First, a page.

A pulse generator is a hardware device that outputs an electrical signal at a certain frequency at regular intervals. Pulse generators are used in varying capacities to test equipment and may output several wave forms, most commonly square waves or sine waves. Most pulse generators have controls that can change pulse period, width, repetition frequency and shape.
The time between two waveforms created by a pulse generator. The delay parameter can be changed for the purpose of testing various types of equipment or to pinpoint errors in a system.
Double Pulse Spacing
An option on some pulse generators that allows an output of dual identical pulses followed by spacing. Typically used to simulate real-life double pulses, which can occur on some equipment, or to test recovery times.
A setting on pulse generators that allows the creation of both positive and negative polarity pulses. Useful when testing different types of systems.
Duty Cycle or Duty Factor
The percentage of time that a pulse generator is outputting a signal. A 50 percent duty cycle would be a square wave, as the wave form would be high for half of the time and at 0 for half of the time that the pulse generator is operational. Many pulse generators have variable duty cycles.
Full Width at Half Maximum (FWHM)
FWHM is used to designate when the power in a system is at least half of the maximum power. In relation to a pulse generator, FWHM would refer to the width and power attenuation of pulse waves that are used to test a system.
Modulation in pulse generators generally refers to pulse width modulation, a setting on the generator that allows pulses to be created with varying width.
Pulses are determined to be coincident if they arrive at the same time or what is accepted by a system to be within a given range. Useful in testing a coincidence circuit.
The total time from when a pulse generator starts generating a pulse to when the next pulse begins, or, when dual pulses are generated, the time to the next new period of pulses. Not to be confused with pulse duration, which is the time that a pulse is active.
Pulse Repetition Frequency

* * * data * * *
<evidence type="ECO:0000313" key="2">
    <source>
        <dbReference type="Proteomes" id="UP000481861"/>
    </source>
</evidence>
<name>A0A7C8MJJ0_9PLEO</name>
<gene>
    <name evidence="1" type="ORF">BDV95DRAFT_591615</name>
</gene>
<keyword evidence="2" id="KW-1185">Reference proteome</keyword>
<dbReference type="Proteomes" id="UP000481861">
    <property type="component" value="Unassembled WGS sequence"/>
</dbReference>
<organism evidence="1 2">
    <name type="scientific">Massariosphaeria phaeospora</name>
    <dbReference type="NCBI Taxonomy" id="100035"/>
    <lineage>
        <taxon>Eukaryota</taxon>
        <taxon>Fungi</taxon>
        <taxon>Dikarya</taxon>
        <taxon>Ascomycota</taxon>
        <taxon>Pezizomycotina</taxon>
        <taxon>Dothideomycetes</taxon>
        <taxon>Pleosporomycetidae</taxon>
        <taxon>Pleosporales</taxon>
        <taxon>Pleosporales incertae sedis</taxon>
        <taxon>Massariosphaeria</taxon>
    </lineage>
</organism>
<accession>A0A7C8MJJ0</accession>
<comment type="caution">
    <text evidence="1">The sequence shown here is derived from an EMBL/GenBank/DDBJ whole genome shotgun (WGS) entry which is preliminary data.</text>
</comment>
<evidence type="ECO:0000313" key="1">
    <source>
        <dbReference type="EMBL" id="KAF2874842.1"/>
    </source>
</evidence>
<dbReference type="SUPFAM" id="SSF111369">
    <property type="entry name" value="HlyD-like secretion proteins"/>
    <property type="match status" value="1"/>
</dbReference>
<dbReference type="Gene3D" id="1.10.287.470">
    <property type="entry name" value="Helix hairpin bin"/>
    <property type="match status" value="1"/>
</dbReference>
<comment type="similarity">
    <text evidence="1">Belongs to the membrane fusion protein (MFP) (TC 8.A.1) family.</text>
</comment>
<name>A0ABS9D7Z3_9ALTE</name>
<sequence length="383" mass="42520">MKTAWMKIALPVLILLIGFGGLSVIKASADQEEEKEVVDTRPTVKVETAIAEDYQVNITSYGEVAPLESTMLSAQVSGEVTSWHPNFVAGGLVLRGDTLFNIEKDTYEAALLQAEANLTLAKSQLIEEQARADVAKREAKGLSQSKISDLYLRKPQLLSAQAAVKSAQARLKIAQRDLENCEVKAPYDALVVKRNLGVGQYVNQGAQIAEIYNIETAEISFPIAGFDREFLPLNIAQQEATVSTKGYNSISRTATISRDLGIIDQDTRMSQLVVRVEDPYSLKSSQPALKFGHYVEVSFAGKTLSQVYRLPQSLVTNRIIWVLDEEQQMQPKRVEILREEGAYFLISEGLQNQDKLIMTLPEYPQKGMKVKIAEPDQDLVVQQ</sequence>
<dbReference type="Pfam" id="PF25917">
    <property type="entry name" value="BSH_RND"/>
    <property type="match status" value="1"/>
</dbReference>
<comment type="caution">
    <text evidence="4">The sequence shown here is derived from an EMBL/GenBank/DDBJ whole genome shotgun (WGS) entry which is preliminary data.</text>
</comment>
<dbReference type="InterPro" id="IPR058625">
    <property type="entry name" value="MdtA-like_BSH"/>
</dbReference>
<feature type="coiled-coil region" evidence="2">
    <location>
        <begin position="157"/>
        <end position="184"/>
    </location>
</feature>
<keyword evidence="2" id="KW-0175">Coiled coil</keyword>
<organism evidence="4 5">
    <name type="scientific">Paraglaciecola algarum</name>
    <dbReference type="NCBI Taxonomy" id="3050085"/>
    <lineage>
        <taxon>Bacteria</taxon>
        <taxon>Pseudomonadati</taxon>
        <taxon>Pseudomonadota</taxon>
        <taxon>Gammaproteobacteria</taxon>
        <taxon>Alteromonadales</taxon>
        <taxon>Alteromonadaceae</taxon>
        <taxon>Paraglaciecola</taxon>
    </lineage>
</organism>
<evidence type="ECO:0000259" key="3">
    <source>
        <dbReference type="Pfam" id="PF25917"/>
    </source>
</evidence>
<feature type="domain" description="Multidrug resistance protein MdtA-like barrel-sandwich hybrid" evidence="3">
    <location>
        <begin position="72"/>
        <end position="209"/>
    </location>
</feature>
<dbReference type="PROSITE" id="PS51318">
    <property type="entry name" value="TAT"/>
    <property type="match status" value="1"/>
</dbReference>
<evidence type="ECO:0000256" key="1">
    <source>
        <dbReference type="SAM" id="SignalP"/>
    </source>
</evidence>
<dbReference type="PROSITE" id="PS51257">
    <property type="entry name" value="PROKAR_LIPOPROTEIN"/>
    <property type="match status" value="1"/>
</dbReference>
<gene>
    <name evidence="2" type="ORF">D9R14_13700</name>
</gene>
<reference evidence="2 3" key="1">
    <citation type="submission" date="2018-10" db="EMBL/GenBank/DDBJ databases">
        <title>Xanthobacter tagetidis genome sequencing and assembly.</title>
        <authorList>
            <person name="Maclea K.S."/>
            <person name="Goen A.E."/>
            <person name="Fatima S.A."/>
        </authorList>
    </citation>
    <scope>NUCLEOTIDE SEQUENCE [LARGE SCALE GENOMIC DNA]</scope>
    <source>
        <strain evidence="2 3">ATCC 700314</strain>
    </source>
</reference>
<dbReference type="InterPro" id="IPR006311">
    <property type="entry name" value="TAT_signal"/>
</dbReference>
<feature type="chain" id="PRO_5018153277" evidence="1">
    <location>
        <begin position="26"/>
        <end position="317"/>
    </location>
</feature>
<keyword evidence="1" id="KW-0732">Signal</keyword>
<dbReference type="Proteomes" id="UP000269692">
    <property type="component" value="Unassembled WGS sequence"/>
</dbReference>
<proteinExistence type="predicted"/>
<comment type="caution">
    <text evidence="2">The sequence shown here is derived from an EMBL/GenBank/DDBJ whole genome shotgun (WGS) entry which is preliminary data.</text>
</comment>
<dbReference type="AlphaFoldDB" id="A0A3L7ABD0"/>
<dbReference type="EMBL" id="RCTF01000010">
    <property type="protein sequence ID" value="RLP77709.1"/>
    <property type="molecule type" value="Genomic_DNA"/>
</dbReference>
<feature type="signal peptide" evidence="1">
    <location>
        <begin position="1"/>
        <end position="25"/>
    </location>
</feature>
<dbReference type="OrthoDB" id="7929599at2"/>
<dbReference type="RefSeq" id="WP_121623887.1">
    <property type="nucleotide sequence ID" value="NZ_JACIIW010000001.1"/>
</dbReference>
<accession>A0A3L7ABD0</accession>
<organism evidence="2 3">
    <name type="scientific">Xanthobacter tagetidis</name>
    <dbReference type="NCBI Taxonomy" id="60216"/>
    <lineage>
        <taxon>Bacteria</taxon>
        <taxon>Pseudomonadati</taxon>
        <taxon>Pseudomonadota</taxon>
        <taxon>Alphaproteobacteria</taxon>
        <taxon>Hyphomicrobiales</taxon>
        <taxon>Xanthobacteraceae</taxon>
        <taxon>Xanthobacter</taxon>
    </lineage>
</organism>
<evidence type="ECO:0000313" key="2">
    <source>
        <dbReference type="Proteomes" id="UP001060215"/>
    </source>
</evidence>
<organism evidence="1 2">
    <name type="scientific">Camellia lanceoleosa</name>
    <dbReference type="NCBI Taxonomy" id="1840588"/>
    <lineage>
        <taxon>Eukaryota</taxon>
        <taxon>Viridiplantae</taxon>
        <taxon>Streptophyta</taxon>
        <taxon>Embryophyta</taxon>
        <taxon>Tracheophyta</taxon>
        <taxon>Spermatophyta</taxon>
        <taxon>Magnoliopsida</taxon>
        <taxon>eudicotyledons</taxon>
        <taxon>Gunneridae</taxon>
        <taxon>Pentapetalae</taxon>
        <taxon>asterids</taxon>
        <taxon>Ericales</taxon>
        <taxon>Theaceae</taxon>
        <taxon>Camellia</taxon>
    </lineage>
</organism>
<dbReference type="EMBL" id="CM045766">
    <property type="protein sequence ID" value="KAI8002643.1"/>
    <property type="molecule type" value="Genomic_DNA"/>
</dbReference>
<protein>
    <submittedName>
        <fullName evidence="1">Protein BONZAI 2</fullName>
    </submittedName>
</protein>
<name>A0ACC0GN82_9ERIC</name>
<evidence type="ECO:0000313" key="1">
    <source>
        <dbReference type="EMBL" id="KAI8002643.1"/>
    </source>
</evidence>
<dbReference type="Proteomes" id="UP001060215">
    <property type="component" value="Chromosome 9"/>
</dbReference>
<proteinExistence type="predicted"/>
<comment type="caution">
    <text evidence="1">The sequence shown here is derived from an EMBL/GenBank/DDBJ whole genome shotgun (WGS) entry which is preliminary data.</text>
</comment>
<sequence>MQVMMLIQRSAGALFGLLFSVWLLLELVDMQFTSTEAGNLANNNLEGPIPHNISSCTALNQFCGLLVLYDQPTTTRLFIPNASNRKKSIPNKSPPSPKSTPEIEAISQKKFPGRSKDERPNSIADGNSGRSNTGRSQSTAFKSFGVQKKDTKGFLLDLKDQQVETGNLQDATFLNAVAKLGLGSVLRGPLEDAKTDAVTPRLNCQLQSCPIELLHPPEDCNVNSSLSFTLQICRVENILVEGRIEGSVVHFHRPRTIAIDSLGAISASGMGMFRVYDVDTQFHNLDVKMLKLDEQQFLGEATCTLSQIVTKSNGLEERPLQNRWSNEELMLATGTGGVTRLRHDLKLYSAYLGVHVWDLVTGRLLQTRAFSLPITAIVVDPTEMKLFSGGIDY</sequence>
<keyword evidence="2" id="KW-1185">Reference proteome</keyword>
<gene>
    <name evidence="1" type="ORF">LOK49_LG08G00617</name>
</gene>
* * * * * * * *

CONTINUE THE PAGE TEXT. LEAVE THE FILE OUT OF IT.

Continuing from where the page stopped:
The frequency at which a complete pulse period is completed. Pulse repetition frequency is often controllable or programmable in modern pulse generators.
The difference between the stated output of a pulse generator and its real output. A low number indicates a better pulse resolution.
Pulse Width or Pulse Duration
The time that a pulse is "on" or active is referred to as its width. Wider pulses might be desirable for different purposes. A setting on many pulse generators allows users to change the generated pulses by altering the width of each pulse.
A type of wave that regularly alternates between two levels with a 50 percent duty cycle. Most pulse generators can be used to generate square waves for the purpose of testing various types of equipment.
A system's response to a step function that causes a change in inputs from zero to one.
Transition Time or Rise Time & Fall Time
The total time of the rise and fall of each pulse created by a pulse generator. For example, the transition time of a perfect square wave would be 0, as square waves alternate instantaneously between two states. On the other hand, a sine wave would always have a transition time higher than 0.
Variable Pulse Width
Wider or narrower pulse widths might be desirable for testing certain types of equipment. Pulse generators with variable pulse width generally have a wider range of applications and can be more useful for testing complex systems.